No, not unless you live in a cave off the grid, grow all your own food, and make all your clothes with things found in nature (or trade with someone with a like lifestyle).
If you don’t live in a cave off the grid, then it is hypocrisy to accuse someone else of using paper towels, driving a car, flushing the toilet too many times, or whatever your gripe may be. How is it hypocrisy? Can we be honest? Well, for one, you are reading this blog either on a computer or another device, which is made of synthetic materials. By doing so, you are supporting synthetic materials that were made with chemicals.
If you find yourself frowning on people who use paper towels or napkins, who drive a gas-guzzling car–or any car, or who like to flush the toilet after doing Number 1, you will drive other people away from you. Maybe you don’t care. But…if you do want to have friends, you are the one I’m speaking to. You must find a balance!
That’s one of the reasons I’m a proponent of living a balanced green life. I’m certainly not willing to surrender my modern-day comforts of a home, or my computer, or my cell phone.
We cannot live in a bubble, but we can find a balance and not fall into a ditch called overboard or fanatical.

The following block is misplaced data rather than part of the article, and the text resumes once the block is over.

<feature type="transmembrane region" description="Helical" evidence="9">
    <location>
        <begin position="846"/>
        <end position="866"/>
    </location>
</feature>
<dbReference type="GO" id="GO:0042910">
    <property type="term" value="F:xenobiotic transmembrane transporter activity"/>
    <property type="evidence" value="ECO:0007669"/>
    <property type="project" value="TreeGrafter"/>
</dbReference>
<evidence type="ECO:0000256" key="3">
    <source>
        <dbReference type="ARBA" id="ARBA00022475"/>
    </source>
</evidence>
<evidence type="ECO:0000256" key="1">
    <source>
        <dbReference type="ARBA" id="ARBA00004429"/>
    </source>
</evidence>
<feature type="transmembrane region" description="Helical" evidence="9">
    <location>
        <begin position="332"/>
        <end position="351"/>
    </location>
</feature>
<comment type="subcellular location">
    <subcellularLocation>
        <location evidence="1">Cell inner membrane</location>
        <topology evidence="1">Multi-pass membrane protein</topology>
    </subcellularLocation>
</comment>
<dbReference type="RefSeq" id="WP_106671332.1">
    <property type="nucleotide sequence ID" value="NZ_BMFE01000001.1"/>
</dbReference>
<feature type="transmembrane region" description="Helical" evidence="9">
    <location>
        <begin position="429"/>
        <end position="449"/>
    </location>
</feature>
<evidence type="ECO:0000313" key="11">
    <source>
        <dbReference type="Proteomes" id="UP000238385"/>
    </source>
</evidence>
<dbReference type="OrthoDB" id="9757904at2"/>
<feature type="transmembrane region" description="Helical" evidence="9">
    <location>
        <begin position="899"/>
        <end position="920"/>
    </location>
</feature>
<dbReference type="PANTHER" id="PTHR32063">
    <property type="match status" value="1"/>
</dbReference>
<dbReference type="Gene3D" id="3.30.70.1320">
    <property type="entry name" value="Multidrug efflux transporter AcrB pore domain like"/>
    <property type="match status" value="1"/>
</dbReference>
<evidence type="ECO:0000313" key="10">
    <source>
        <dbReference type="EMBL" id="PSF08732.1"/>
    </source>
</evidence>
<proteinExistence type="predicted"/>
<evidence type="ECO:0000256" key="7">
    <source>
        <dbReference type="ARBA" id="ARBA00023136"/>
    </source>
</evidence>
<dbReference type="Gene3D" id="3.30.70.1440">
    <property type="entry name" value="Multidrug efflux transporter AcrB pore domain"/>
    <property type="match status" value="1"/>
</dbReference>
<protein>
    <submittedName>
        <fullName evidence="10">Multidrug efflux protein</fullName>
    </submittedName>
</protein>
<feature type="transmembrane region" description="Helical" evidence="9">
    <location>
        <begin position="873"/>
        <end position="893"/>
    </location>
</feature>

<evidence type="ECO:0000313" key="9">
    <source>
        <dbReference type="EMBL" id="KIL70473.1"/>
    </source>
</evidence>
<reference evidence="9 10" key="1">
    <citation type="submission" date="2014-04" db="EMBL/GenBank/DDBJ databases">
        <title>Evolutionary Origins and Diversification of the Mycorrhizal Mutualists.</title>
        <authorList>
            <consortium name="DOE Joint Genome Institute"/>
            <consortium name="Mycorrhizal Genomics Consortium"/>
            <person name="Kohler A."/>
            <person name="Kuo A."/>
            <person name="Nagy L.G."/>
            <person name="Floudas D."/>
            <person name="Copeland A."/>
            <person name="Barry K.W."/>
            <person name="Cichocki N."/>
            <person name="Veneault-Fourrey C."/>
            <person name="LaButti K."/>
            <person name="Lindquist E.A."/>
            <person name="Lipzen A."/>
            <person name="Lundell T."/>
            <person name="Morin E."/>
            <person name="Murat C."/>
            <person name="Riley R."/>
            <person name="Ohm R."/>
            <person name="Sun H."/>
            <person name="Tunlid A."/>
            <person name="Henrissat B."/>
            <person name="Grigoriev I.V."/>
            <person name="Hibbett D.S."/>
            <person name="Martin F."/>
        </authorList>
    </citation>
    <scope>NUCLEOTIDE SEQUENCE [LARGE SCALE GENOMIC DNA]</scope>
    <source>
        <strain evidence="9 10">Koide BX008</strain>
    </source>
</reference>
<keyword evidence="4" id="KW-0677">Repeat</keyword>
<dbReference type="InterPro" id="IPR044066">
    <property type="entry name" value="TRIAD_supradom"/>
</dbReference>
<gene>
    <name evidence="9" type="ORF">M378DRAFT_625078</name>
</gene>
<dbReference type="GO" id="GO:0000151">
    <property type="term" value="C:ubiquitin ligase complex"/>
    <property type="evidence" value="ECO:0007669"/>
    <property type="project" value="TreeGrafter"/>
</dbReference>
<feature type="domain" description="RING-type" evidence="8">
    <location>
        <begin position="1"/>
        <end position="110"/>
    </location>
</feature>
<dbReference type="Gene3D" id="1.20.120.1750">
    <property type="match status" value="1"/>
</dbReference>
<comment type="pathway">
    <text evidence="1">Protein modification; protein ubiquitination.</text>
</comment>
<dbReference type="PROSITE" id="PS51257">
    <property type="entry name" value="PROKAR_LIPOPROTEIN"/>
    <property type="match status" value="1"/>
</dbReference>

I’m sure people have accused me of being overboard and fanatical once upon a time. I have since pulled myself out of the ditch and am moving more down the balanced road.
The Bible is . . . Green?
The Bible even makes mention of what we would now consider green stewardship. I’ll give you two instances. One is found in the Old Testament and the other is in the New Testament.
- God put man (and woman) on the earth to take care of it. (Genesis 2:15)
Green translation: Humans are in charge of the earth to take good care of it.
- The Lord Jesus said do not waste. (John 6:12)
Green translation: While Jesus was referring to food, this is a principle that I believe can be taken in other areas of life. Do not be wasteful, throwing things away that maybe someone else could use.
If you study the Bible, you will see that there are many principles in there that we would say are good environmental stewardship for today. Who said the Bible isn’t relevant?